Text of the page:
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The Peace Pulpit

Pentecost Sunday, May 31, 2007

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As I mentioned before, I’ve very, very happy to be able to celebrate this Feast of Pentecost, the outpouring of the Holy Spirit on all of us today, and I’m very impressed with how many are wearing red -- the sign of the tongues of fire that came down upon the first disciples. So thank you for inviting me to be here and especially for confirming some of the people from the community. It’s very important, though, that we first of all have the candidates presented.

[The candidates for confirmation are presented to Bishop Gumbleton and he addresses them about the significance of confirmation being a commitment to follow Jesus.]

We listen, then, to the Scriptures today and they help us in a very special way -- because this is the Feast of Pentecost -- to understand very clearly, deeply, what it means to be a disciple of Jesus. Perhaps you noticed, and if you did maybe you were a bit confused by it -- in the first lesson today, when does St. Luke say the Holy Spirit came? Fifty days after Easter, right? Pentecost. John’s Gospel -- did you listen? Easter Sunday night. Jesus came to the disciples, breathed on them and gave them the Holy Spirit. Well, when did it happen? Was it Easter Sunday or was it 50 days later?

The Ascension of the Lord

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Fr. Eckard I am very pleased to be here today to celebrate with you and the people of St. Maximilian Parish, this Sunday Eucharist. I experienced a great friendliness and joyfulness as I came into the church this morning and so I am very, very happy to be here and I thank you for inviting me. And especially I thank you at this point for presenting these young men and women for the sacrament of Confirmation.

Substitute Homily for May 13, 2007

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Note From the Editor:


We don't have a new homily from Bishop Gumbleton for you today. Instead, we dipped into our archives for a recording of a homily from a few weeks ago. You may have seen the text of Bishop Gumbleton's homily delivered at his former parish, St. Leo's in Detroit, for the Easter Vigil, April 7. Today you can listen to the bishop read the Gospel, Luke 24:1-12, and then preach.

Second Sunday of Easter

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First of all I share with you very much the loss of your pastor Fr. John. And I look forward, as do you, to his return as quickly as possible. I might mention to you that John and I have known each other and have been friends for over 70 years. We both went to elementary school at Epiphany parish not very far from here. And were both ordained priests and have been friends all of these years. And so I know how much you miss him and really want him to come back, and so we do pray with great fervor that that will happen soon.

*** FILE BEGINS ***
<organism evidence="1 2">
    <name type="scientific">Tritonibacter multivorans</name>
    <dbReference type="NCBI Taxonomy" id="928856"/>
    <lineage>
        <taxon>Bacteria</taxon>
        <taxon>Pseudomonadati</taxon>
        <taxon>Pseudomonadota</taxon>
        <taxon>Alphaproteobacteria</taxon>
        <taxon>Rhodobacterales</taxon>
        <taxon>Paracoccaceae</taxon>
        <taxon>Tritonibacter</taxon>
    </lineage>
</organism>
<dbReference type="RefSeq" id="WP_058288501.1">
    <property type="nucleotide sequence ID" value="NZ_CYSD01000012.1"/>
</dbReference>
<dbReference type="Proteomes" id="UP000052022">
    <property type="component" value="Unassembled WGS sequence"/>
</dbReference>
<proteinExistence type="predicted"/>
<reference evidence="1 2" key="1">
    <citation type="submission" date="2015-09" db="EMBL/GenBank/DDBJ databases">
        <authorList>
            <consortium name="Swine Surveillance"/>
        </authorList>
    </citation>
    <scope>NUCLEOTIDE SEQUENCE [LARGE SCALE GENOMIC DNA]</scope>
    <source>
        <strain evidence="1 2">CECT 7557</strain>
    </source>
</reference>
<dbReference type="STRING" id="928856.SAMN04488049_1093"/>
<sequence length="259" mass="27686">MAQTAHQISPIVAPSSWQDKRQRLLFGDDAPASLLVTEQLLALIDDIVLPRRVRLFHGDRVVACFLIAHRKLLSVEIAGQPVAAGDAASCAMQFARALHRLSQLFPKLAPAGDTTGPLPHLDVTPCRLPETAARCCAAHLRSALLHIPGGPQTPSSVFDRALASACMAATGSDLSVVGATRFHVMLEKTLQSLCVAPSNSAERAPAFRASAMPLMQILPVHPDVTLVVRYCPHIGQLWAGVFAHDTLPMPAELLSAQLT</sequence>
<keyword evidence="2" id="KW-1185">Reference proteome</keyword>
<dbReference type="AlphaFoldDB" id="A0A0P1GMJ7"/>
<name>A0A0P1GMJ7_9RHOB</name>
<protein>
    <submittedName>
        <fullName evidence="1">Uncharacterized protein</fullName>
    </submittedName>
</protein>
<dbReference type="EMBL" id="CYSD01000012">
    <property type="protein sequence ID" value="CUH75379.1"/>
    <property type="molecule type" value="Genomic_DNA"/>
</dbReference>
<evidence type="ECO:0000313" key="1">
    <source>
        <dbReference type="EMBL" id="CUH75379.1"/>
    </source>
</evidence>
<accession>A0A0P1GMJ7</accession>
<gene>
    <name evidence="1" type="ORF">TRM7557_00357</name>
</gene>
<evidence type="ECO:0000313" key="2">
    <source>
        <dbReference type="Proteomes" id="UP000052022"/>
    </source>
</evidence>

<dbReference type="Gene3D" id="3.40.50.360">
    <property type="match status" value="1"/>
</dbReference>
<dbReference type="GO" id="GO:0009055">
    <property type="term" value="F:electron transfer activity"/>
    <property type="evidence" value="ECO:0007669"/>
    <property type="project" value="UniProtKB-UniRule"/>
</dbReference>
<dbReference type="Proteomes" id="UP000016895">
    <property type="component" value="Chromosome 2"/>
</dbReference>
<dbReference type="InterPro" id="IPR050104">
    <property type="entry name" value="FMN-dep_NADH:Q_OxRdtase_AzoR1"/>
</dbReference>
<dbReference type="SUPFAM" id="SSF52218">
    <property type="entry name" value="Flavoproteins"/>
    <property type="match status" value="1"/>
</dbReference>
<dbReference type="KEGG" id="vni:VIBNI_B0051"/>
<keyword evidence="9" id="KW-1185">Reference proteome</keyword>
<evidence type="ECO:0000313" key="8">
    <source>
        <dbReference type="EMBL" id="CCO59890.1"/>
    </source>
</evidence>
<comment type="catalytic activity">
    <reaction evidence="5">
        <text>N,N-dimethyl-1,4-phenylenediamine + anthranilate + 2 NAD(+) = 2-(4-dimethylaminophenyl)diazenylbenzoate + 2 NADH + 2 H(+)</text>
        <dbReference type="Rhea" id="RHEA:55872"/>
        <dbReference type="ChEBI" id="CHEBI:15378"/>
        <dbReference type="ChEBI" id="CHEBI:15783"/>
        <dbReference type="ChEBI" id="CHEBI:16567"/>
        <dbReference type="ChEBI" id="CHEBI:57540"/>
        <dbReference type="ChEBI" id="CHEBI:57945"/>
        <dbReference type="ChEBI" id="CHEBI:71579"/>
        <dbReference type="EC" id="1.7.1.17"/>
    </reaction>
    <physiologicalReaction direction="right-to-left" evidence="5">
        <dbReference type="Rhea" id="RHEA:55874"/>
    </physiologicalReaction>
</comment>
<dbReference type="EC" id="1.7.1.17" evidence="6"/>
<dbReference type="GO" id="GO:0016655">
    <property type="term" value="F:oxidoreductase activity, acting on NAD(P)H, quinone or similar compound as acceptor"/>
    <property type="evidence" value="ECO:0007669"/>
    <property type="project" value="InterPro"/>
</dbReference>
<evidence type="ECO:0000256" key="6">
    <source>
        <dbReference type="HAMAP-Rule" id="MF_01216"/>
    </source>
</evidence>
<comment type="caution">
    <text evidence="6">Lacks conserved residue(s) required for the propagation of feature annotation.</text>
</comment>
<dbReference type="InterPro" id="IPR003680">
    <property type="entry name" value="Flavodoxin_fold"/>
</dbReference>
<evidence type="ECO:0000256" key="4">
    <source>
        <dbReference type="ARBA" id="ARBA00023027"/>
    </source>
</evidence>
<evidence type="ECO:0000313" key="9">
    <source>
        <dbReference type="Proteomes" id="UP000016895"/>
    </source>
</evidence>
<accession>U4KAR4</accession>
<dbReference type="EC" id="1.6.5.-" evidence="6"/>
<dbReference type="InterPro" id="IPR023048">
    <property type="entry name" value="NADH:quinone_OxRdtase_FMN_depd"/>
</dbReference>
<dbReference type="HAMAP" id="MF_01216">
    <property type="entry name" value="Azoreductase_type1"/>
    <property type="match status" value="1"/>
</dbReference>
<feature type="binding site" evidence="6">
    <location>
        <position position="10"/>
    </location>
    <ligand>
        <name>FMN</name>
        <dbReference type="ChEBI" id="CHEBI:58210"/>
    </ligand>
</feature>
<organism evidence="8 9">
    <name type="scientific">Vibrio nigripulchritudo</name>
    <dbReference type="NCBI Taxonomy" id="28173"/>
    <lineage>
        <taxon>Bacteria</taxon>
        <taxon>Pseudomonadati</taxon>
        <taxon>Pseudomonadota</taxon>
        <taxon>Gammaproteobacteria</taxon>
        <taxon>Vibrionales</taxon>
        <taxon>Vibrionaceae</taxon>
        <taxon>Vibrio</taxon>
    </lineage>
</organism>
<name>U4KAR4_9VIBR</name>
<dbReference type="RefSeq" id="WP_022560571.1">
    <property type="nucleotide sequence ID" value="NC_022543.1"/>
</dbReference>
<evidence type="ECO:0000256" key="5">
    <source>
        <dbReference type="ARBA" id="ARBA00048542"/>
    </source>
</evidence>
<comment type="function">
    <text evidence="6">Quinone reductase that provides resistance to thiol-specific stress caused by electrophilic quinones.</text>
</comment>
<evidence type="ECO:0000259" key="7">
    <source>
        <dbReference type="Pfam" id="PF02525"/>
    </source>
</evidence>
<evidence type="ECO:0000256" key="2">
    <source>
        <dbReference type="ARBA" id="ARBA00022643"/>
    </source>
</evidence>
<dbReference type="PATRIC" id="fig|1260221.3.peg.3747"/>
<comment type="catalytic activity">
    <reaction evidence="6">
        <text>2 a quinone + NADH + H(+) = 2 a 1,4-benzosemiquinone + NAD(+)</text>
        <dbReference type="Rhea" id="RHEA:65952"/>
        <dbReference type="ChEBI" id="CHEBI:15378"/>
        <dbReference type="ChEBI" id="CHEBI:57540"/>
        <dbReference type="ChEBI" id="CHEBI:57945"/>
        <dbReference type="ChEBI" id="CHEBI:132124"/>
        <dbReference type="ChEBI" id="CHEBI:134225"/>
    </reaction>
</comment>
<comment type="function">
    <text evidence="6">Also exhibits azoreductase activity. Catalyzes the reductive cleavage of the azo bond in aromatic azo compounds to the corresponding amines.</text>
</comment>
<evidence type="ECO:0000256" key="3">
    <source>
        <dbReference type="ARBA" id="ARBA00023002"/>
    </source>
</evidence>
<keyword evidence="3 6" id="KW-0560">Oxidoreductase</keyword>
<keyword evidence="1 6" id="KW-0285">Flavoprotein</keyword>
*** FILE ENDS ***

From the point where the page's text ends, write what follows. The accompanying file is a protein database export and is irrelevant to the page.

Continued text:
Fifth Sunday of Lent, Year C

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The commentator on sacred scripture suggests that we ought to make the readings or at least the passage from the first reading today, from the book of the Prophet Isaiah, a part of our prayer every morning. God is saying to us, "See I am doing something new, even now it comes to light, can you not see it?" Isaiah was trying to get the people who were being kept in that terrible captivity in Babylon -- they had been there for many years -- trying to get them not just to remember all the great things that God did in the past. They did that so well, they remembered in their prayers, in their Passover feasts and other feasts, how God had worked such great wonders to free them from Egypt, how God had worked such wonders as they wandered through the desert for 40 years until they came to the promised land. They remembered all those things about how God was so great in the past.

First Sunday of Lent

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Since we accept the truth about Jesus, that he is fully human as we are, we can readily understand that he underwent temptations, that the devil could tempt him as we hear in today's gospel. It could be temptations like anyone of us experience, temptations to be dishonest perhaps or temptations to speak something unkindly about another person or temptations to get angry and so on.

Third Sunday in Ordinary Time

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[Editor's Note: Jan. 21 was Bishop Thomas Gumbleton's last Mass as pastoral administrator of St. Leo Parish in Detroit. (See note at bottome of this column.) Bishop Gumbleton and NCR are committed to continuing to post the Peace Pulpit. Stay tuned as we work out the details of how to do that now that the bishop does not have a regular pulpit from which to preaching.]

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